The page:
Even though Hinn has about as much credibility as one could have in addressing the prosperity gospel, his desires come from a different angle.
“I only do that because I love the Gospel,” Hinn said. “I only do it because I love Jesus. I only do that because I love people. I don’t like to fight for fighting sake. I don’t like war just to go to war. I’m not trying to win arguments. I want to win people.”
Hinn starts his church planting days at 6:00-6:30 a.m. in “quiet time with the Lord” based on an old motto that he learned from mentor, theologian and fellow pastor Steven Lawson, that “an hour in the morning is worth three in the afternoon.”
After that, Hinn’s days consist of prayer, sermon prep and meeting with church leaders and volunteers — seeking to further the mission and vision of Shepherd’s House in any way he can.
Occasionally, a trip to Orange County is thrown into the mix to film a dozen or so videos for his media ministry, For the Gospel. But on an ordinary day of church planting, Hinn makes it an effort to be home at around 4:30-5:00 p.m. for “dinner, family worship, family devotions,” as well as helping his wife put their kids to sleep.
Another key difference to this church plant can be found in its leadership’s priorities. Despite being a full-time husband, dad, pastor and seminary student, Shepherd’s House Pastor of Family and Discipleship Brett McIntosh still views his wife and children as his “first ministry.” Hinn couldn’t agree more.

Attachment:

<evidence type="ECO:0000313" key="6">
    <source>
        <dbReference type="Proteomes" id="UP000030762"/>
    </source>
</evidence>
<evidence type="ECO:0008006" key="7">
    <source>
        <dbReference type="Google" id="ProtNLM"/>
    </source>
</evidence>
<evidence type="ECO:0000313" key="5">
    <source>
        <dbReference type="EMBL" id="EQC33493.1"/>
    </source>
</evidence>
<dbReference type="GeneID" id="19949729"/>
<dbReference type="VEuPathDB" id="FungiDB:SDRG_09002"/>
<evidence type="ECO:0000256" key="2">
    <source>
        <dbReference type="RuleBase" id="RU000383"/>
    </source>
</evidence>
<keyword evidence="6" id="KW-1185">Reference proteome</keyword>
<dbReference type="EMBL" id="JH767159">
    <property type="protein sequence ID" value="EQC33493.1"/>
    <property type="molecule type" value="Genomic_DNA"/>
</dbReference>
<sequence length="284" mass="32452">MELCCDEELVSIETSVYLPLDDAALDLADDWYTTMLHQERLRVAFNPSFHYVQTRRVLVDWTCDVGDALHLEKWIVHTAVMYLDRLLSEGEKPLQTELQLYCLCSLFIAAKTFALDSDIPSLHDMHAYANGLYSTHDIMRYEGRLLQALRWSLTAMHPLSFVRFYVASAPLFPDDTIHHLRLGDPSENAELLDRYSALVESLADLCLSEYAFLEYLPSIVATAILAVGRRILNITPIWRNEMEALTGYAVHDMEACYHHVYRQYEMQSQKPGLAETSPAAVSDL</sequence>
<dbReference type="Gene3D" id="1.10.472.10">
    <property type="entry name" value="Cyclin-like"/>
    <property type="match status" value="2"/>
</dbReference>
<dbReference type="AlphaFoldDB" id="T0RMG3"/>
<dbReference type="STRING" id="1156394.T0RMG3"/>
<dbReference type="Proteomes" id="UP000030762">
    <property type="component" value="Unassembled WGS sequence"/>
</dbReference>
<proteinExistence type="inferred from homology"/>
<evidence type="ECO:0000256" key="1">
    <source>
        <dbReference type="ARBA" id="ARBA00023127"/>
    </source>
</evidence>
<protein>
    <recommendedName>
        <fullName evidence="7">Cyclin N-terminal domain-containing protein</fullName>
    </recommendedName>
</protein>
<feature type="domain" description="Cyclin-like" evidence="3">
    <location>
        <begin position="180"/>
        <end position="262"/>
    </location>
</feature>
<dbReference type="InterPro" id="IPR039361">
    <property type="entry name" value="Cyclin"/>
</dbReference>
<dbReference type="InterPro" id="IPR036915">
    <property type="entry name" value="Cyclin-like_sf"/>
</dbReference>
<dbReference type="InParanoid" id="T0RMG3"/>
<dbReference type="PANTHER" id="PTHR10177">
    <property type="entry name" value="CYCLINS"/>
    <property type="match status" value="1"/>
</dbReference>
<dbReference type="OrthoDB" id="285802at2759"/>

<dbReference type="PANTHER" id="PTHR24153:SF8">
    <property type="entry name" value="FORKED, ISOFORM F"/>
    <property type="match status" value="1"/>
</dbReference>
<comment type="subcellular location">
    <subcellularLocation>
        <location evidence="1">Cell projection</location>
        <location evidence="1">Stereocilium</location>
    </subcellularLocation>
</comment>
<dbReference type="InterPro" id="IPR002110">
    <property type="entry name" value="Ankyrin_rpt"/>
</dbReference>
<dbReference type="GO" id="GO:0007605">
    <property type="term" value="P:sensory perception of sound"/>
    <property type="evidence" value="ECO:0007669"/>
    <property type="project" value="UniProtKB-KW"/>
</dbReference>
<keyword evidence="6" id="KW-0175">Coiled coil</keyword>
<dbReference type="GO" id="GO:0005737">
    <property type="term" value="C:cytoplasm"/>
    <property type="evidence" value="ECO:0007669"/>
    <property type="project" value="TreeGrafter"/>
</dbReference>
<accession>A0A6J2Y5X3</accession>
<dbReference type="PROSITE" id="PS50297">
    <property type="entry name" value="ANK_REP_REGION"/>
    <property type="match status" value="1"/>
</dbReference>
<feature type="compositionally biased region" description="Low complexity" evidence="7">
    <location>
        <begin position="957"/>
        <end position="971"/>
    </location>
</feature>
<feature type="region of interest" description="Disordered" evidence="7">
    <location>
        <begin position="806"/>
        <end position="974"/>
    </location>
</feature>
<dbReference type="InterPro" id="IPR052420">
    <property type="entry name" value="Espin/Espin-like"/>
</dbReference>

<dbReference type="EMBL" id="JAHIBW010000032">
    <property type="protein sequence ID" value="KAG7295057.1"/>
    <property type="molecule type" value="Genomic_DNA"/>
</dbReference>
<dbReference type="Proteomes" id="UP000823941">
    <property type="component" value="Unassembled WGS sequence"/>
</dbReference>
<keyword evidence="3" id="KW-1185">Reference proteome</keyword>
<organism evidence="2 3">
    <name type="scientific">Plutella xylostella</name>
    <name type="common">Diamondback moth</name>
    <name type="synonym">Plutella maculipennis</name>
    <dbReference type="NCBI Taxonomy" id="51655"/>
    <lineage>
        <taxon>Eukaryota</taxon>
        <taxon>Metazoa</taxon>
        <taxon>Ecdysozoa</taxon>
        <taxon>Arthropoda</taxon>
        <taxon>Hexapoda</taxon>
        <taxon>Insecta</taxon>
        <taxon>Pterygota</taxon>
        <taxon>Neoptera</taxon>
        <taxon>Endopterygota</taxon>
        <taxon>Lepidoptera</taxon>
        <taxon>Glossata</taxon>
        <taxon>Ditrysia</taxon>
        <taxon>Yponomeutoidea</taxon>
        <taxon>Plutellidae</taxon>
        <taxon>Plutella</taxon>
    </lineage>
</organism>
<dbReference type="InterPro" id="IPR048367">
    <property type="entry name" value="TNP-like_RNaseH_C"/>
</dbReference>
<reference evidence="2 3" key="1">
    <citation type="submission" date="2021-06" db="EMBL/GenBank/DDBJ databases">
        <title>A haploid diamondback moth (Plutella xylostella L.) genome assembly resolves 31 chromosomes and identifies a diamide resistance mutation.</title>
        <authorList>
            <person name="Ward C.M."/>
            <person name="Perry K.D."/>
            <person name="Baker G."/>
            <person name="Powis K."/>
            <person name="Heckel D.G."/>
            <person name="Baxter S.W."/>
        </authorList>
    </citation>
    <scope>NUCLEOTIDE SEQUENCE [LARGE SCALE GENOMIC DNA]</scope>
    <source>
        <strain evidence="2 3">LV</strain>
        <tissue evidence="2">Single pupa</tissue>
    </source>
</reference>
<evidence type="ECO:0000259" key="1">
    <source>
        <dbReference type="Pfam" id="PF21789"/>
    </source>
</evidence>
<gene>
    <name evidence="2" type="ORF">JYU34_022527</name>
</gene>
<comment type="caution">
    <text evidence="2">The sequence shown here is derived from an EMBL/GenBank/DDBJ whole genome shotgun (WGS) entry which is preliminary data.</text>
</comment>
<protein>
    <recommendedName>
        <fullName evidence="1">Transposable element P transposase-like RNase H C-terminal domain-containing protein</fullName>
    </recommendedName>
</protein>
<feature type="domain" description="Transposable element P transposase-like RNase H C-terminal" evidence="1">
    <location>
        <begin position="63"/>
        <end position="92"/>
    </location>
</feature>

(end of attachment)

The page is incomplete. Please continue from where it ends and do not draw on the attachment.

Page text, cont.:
“I’ve always wondered, especially coming from the prosperity gospel side — where we’re obsessed with work, ministry, money, people, fame and building everything — how important it is to think about this,” Hinn said. “Part of 1 Timothy 3:1-7 includes managing your house well. If you build this big ministry and lose your family in the process, but everyone praises you for building something, you’re still actually not qualified.”
To say Hinn and McIntosh are close would be an understatement. Their children play together as they live life together. Their wives, both pregnant, are due within five days of each other.
The leadership chemistry of Hinn and McIntosh is remarkable. Their history goes back to Southern California, where they both became co-laborers, side by side, in the ministry. This is the third church that Hinn and McIntosh are pastoring at together.
The similarities between the two men are uncanny, including playing college baseball simultaneously, never facing each other in a game — but even playing against some of the same players. McIntosh’s aspirations changed after he was saved. He went from a college student working as a Los Angeles Dodgers grounds crew member with a master’s in kinesiology to pastoring at Mission Bible Church in Costa Mesa, California.